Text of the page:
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Summary: Why do we worship God? Deut.6.4-12 gives us some answers.

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Y WORSHIP?

Deuteronomy 6.4-12

In the US there was a well known preacher called Henry Ward Beecher. His congregation was packed every week and many visitors came to hear him preach. One Sunday he was away from his home congregation and his brother was filling in for him. When his brother walked out to begin the service many people realising it wasn’t HW Beecher got up and left. This is what his brother said in response as they left: “Would all those who came to worship H W Beecher please leave. Would those who came to worship Almighty God please be seated.” We may find that humorous but you there is actually a great deal of truth contained in that story. Why do we come to worship each Sunday? What is it that draws us here week after week? When we come are we coming to worship Almighty God? Is that the priority of our hearts this morning? Why do we so easily skip worship? Is worship just the singing or is there more to it than that? Well this morning I am going to try and bring to you some biblical understanding of worship.

As we begin this morning let me give you a definition of the word ‘worship.’

Worship = attributing ultimate worth to something or someone. We make something the object of worship when we make the pursuit and enjoyment of it the overriding aim of our lives. Worship gives direct expression to the ultimate purpose for living.

Turn with me to Deuteronomy 6.4-12, page 185 of the church bible. Deuteronomy means ‘second law giving’ and is basically three sermons by Moses recalling the deliverance from Egypt and the journey in the wilderness to the borders of the Promised Land. It ends with Moses final words to the people of Israel and his death. It exhorts the people of Israel to obey the Law of God and not to forget God, nor their deliverance from slavery in Egypt, when they enter the Promised Land. Chapter 6 is part of the first sermon preached by Moses to the people of Israel on the banks of the Jordan as they looked over to the Promised Land.

Turn to verse 4 and the first sentence. The first word ‘Hear’ gives the Hebrew title to these verses – ‘Shema.’ This is one of the first things that Jewish children are taught at home. Moses calls them to listen to what he is about to tell them. This is like the sergeant major barking out ‘attention’ on the parade square – everyone jumps and no one speaks. Look at the first thing which Moses declares to them concerning God, read verse 4. The uniqueness of God is expressed and the unity of God is declared. Their attention is focused first on who God is – ‘the Lord our God.’ Here is the first thing we learn concerning worship – the focus of worship is God.

I want you to watch a video clip (It’s all about me video clip). Again we can find that humorous, it would make a good skit for a concert. I know it was a complete send up of worship songs and worship leaders but again there is a fundamental element of truth in it. When we come to worship Almighty God we need to ask ourselves ‘Who am I focusing on?’ Moses called the attention of the people first and foremost to God. When we come to worship our focus is on God – it is not on ourselves or those around us. Why is our focus to be on God first – because Exodus 20.5 tells us that God is a jealous God and He will not share His glory or honour with anyone or anything else. So let me ask you: “When you come to worship is God the primary focus of your heart and mind?” Israel was called to attention and their hearts, minds and gaze was directed towards God.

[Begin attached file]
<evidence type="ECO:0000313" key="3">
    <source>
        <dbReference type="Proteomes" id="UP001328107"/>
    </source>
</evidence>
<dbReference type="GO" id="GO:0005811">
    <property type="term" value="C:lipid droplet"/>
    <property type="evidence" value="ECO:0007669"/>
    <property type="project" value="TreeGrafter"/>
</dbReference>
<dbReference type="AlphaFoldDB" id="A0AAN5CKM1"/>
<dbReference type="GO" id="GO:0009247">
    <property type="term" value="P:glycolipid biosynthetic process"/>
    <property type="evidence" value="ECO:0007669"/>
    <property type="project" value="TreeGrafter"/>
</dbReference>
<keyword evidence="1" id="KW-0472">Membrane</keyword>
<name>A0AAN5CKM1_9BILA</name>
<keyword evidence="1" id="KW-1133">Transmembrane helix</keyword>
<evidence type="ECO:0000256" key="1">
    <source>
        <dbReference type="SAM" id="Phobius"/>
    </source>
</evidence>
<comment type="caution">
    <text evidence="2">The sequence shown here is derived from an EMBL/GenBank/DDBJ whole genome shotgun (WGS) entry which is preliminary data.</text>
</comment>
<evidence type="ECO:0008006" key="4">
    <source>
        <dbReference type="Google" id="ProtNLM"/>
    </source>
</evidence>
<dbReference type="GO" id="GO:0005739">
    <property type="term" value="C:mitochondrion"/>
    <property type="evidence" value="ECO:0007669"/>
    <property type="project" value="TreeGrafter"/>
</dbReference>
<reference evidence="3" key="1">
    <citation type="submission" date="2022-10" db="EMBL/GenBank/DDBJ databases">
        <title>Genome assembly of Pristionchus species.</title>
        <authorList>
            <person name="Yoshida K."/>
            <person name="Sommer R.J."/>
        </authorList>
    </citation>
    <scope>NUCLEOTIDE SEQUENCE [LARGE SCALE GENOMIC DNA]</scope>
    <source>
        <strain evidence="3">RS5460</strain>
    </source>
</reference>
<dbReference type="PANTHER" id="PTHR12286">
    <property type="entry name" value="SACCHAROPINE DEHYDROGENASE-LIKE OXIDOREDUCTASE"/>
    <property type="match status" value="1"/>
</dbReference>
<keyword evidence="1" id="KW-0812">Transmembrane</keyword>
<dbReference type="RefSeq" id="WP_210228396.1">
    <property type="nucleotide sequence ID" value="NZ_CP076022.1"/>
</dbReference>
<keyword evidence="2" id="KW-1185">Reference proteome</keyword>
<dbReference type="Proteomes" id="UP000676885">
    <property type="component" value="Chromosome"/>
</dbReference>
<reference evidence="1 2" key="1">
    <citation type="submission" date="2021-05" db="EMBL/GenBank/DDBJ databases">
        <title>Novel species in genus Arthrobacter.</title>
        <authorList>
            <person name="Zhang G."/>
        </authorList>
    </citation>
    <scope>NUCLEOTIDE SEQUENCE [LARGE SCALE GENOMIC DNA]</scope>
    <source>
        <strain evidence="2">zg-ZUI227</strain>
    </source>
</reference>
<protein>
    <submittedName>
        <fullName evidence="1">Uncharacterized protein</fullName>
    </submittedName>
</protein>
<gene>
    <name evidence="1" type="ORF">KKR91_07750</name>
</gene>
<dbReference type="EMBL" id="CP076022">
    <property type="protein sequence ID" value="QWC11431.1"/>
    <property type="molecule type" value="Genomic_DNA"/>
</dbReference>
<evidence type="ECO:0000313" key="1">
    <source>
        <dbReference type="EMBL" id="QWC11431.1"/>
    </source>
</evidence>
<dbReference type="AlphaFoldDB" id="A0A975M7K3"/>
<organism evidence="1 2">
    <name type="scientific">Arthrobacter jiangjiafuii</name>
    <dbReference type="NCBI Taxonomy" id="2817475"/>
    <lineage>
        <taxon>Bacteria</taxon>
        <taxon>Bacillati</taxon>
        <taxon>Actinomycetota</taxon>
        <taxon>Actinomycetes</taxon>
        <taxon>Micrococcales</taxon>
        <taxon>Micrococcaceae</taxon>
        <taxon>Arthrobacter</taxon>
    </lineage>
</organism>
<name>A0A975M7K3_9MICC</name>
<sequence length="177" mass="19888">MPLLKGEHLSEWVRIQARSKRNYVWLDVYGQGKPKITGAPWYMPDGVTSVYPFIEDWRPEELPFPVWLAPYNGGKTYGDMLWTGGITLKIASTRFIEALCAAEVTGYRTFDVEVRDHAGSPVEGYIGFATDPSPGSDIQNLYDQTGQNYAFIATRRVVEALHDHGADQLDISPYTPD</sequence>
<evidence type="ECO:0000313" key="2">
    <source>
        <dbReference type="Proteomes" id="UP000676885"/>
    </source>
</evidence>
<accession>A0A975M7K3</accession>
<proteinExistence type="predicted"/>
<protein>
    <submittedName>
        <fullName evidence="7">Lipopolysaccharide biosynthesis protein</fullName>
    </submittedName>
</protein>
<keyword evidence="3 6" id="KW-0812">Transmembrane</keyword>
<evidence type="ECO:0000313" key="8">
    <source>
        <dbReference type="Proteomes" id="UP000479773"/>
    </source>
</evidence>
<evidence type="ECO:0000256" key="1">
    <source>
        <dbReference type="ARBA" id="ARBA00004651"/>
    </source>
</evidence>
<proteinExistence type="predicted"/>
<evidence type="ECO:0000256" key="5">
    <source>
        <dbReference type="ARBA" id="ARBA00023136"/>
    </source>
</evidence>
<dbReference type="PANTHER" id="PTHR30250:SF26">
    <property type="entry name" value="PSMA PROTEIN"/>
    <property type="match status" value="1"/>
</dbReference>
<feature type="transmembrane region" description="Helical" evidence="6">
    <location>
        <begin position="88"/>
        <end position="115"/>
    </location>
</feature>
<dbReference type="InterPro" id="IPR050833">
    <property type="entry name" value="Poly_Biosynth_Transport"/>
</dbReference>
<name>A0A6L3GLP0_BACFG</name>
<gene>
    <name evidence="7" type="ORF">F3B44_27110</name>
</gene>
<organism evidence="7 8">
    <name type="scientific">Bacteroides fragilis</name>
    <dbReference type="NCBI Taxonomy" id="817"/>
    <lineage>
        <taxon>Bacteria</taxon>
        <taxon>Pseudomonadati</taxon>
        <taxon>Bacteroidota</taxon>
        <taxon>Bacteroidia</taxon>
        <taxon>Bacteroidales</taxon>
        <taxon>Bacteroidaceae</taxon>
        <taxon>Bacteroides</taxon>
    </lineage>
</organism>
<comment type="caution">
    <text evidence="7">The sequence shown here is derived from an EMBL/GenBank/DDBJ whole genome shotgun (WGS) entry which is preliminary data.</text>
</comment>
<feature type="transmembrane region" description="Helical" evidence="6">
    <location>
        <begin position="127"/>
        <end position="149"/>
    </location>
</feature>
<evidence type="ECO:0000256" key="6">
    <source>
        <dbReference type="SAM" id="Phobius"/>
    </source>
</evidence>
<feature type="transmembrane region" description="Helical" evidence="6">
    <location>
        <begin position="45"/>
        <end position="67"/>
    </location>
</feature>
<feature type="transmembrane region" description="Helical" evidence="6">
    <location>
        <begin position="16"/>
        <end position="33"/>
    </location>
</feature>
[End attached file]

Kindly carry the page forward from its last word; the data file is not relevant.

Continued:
Verse 5 Moses then directs them to love the Lord God and this is actually central to an understanding of the book of Deuteronomy and also to worship. The rest of the book of Deuteronomy is actually a commentary on this command to love God. The injunction to love God is actually based on the precedent of God’s all encompassing love towards them, and us. Ultimately this love was seen in their deliverance from the slavery of Egypt and now the Promised Land. For us it is seen in the Cross of Christ where God’s love for a sinful world was revealed in the death of His only begotten Son that we might be delivered from the slavery of sin and brought to the Promised Land for all eternity. So our attention is focused on God and we are called to love God – but look how we are to love God. It is not a sentimental or emotional love but a love which encapsulates everything we are. The all embracing love of God is responded to by an all encompassing love for God in obedience. So when we come to worship God it is to be all encompassing. We are to worship God in the totality of our being. It is not that we section off a little part of our lives and leave it to one side we come to worship God. Worship should engage our intellect, our emotions and our souls. Hence in John 4 Jesus tells the Samaritan women that those who worship God must do so in ‘spirit and in truth.’ Worship engages our souls. Worship is not just a physical or emotional act but is at its very core ‘spiritual.’ Hence Mary could say in Luke 1.46-7 ‘that her soul magnified the Lord…’ Even though Moses calls them to love God with all that they are – genuine worship is not worked up within themselves. Genuine worship is always a response to the presence of God. Mary responded to God’s call on her life to be the mother of Christ. Let me read to you some verses from Hebrews 12.18-24. When we see God as He is then we respond to His presence. Genuine worship is the outpouring of our hearts in response to the realisation of who God is and of the experience of His presence. Let me read again some verses from Hebrews, this time Hebrews 10.19, 22. In the OT, under the old covenant access to the presence of God was limited and restricted to certain individuals at certain times. Only the high priest could enter the Holy of Holies, and then only once a year. But Hebrews tells us that now access is no longer limited and no longer restricted and therefore in worship we enter directly through Christ into the presence of Almighty God. We enter directly into the holiest of holies through the blood of Christ and come into the presence of God. We draw near to God in worship. For the Hebrews who were listening to Moses they knew that access to God was limited and restricted. They knew that they could not enter the presence of God without the shedding of the blood of an animal and even then it was done for them by the high priest. Our high priest, Christ Jesus, shed his own blood for us so that we could have unlimited access to God. We enter the presence of God in worship, not on our own merit but through the blood of the eternal covenant of Christ Jesus. So remember that when you come to worship – you are drawing near to the presence of almighty God. Mindful of that we should not rush in. As the synagogue on Somerton Road has above the ark – ‘know whom before you stand.’